Brokamp: So, a few episodes ago, as longtime listeners will remember, we launched a new segment we're calling The Philanthropist Next Door, which profiles people who have lived seemingly financially modest lives but actually accumulated impressive wealth that they used to make the world a better place.

Engdahl: Or they collect stamps. One or the other.

Brokamp: Or something like that. In the first installment we delved into the story of Oseola McCarty, a washer woman from Mississippi who accumulated hundreds of thousands of dollars that she then used to create a scholarship fund that has been helping students for more than 20 years and is set up to continue for decades to come.

Southwick: That's a great story.

Brokamp: It is a great story. This week, though, we go for more breadth than depth by profiling four other people who turned their frugality into philanthropy.

First up, No. 1 is Genevieve Via Cava. Genevieve began teaching in the schools of Bergen County, New Jersey in 1945 and she taught general ed and special ed kids until she retired in 1990. She lived in the home she grew up in. She was known to clip coupons. Known to be pretty frugal. She scolded friends if they went out to eat too often.

She was married but she didn't have kids. One example of her frugality was told by a friend of hers named Richard Jablonski who also ended up being the executor of her estate. As she got older and started losing her hearing, she refused to spend the $4,000 on new hearing aids, and she told him, "Don't be foolish with money, Richard. It's not how much money you earn. It's how much you save."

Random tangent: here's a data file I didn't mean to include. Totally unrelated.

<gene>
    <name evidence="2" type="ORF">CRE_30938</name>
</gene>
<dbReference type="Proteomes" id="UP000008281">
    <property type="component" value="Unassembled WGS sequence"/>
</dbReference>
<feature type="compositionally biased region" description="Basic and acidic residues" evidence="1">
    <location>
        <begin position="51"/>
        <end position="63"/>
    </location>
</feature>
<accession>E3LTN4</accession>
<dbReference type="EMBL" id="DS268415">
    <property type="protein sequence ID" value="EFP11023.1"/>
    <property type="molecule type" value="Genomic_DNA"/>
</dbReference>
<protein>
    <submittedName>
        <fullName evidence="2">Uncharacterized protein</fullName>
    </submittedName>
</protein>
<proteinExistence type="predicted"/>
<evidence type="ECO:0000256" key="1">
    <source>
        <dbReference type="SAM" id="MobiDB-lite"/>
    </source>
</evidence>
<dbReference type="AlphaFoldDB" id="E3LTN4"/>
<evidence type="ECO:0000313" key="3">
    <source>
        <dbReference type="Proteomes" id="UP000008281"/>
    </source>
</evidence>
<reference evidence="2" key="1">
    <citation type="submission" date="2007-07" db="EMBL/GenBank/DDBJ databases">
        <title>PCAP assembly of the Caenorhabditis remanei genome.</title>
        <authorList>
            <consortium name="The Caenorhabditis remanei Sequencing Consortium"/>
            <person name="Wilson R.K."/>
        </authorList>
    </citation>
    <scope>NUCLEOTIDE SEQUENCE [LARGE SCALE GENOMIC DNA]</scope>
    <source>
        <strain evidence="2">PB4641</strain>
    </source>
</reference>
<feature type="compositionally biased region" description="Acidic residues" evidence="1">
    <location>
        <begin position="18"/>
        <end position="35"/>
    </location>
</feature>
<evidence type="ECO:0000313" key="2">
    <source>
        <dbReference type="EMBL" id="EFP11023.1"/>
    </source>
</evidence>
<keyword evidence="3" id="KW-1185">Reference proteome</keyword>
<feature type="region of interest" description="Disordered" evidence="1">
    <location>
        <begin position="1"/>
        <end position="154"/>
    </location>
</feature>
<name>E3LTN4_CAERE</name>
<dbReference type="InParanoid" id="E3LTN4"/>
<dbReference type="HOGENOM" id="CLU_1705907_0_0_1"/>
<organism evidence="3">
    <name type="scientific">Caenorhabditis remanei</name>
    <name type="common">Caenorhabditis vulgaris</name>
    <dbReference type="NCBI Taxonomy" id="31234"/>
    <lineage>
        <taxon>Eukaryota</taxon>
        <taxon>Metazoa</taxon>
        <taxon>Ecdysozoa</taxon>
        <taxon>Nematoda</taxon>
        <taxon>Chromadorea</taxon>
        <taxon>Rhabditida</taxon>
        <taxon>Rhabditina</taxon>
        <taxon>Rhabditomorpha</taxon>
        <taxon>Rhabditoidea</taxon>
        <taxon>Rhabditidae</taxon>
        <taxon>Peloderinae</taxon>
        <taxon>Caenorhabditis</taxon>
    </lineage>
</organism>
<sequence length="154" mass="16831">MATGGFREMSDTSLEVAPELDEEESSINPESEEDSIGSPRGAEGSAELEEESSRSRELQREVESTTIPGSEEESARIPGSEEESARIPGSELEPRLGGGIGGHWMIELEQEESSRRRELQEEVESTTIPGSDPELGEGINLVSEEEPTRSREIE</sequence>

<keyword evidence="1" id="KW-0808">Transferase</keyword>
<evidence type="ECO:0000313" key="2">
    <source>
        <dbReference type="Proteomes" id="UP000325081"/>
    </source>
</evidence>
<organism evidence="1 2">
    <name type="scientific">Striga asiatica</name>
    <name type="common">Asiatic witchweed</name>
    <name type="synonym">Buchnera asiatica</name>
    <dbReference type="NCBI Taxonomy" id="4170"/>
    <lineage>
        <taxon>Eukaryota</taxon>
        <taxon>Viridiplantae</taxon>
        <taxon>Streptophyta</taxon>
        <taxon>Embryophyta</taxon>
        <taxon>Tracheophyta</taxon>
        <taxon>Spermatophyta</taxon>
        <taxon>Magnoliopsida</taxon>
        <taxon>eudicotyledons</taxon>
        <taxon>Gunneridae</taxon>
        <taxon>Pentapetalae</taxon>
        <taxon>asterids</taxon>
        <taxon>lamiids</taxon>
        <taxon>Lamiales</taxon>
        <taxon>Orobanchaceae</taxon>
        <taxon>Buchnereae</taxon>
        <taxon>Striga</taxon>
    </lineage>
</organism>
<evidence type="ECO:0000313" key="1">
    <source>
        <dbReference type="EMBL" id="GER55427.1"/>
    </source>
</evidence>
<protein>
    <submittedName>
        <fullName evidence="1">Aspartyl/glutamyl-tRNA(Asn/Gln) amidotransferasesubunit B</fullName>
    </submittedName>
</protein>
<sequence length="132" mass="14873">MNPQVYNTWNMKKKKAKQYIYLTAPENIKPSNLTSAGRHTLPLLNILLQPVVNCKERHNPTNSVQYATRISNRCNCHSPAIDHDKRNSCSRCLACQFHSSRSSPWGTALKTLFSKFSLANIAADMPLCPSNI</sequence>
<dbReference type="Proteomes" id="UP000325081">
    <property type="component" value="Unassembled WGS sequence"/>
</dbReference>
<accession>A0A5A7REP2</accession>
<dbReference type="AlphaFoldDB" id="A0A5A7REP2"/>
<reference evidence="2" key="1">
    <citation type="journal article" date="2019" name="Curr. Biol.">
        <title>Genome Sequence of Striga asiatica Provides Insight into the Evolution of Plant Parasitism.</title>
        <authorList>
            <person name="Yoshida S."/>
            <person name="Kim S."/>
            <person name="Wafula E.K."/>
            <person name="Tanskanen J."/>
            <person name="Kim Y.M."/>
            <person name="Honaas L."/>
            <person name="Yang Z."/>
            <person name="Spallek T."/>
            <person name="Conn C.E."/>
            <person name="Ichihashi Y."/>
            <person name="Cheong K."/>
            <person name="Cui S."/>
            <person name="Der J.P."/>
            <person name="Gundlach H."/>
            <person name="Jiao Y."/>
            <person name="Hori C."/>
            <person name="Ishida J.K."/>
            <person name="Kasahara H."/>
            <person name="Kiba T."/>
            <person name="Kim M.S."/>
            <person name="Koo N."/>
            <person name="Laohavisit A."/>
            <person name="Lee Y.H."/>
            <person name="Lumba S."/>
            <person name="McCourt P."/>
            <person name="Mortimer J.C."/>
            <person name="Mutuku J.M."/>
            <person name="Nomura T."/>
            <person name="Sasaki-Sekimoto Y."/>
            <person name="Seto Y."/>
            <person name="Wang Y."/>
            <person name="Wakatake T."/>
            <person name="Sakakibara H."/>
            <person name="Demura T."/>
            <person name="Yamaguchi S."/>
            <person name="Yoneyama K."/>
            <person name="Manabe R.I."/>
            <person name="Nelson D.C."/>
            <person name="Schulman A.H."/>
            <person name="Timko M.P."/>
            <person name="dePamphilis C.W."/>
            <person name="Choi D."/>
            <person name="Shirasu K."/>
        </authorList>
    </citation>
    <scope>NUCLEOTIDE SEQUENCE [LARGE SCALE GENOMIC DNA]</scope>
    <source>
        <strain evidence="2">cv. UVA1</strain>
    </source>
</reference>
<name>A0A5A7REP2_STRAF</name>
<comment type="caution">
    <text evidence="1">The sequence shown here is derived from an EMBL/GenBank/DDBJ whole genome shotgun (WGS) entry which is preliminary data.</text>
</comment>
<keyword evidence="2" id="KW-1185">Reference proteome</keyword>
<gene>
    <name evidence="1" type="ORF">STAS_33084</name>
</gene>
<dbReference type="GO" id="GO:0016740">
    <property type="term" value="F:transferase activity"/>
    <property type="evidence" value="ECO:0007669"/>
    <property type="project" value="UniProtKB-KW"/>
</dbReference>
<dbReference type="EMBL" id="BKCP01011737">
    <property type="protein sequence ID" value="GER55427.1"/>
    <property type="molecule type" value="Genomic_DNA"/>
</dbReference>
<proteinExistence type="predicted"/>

Southwick: Actually what she said was, "Don't be foolish with money, Richard!!!"

Brokamp: That's probably true.

Southwick: Was I far enough from the mic for that?

Brokamp: But when she died in 2011, her estate was worth several million dollars. Of that amount she left $100,000 to the Salvation Army, $100,000 each to the country's animal shelters, and $1 million to the school district for whom she worked which will provide college scholarships to a special needs student each year and perhaps two scholarships depending on how the investments in the trust perform. Jablonski told People magazine, "Genevieve was very smart. She knew finances and now she'd be thrilled to hear that the interest, alone, from her $1 million gift to the school district will pay for a scholarship every year. She was a strict teacher, but she loved those kids. They meant the world to her and now her legacy will live on forever."

No. 2. Ronald Reid. Reid was born in 1921. He was the first in his family to graduate from high school, and he had to walk every day, or hitchhike, to get to the school. He served in World War II and then he returned home to Vermont. Married a woman who had two kids. He worked at a gas station for 25 years and then he retired. He found retirement kind of boring, so he went back to work as a janitor for J.C. Penney's and then retired in 1997. According to his lawyer, he had two favorite hobbies: chopping wood and investing.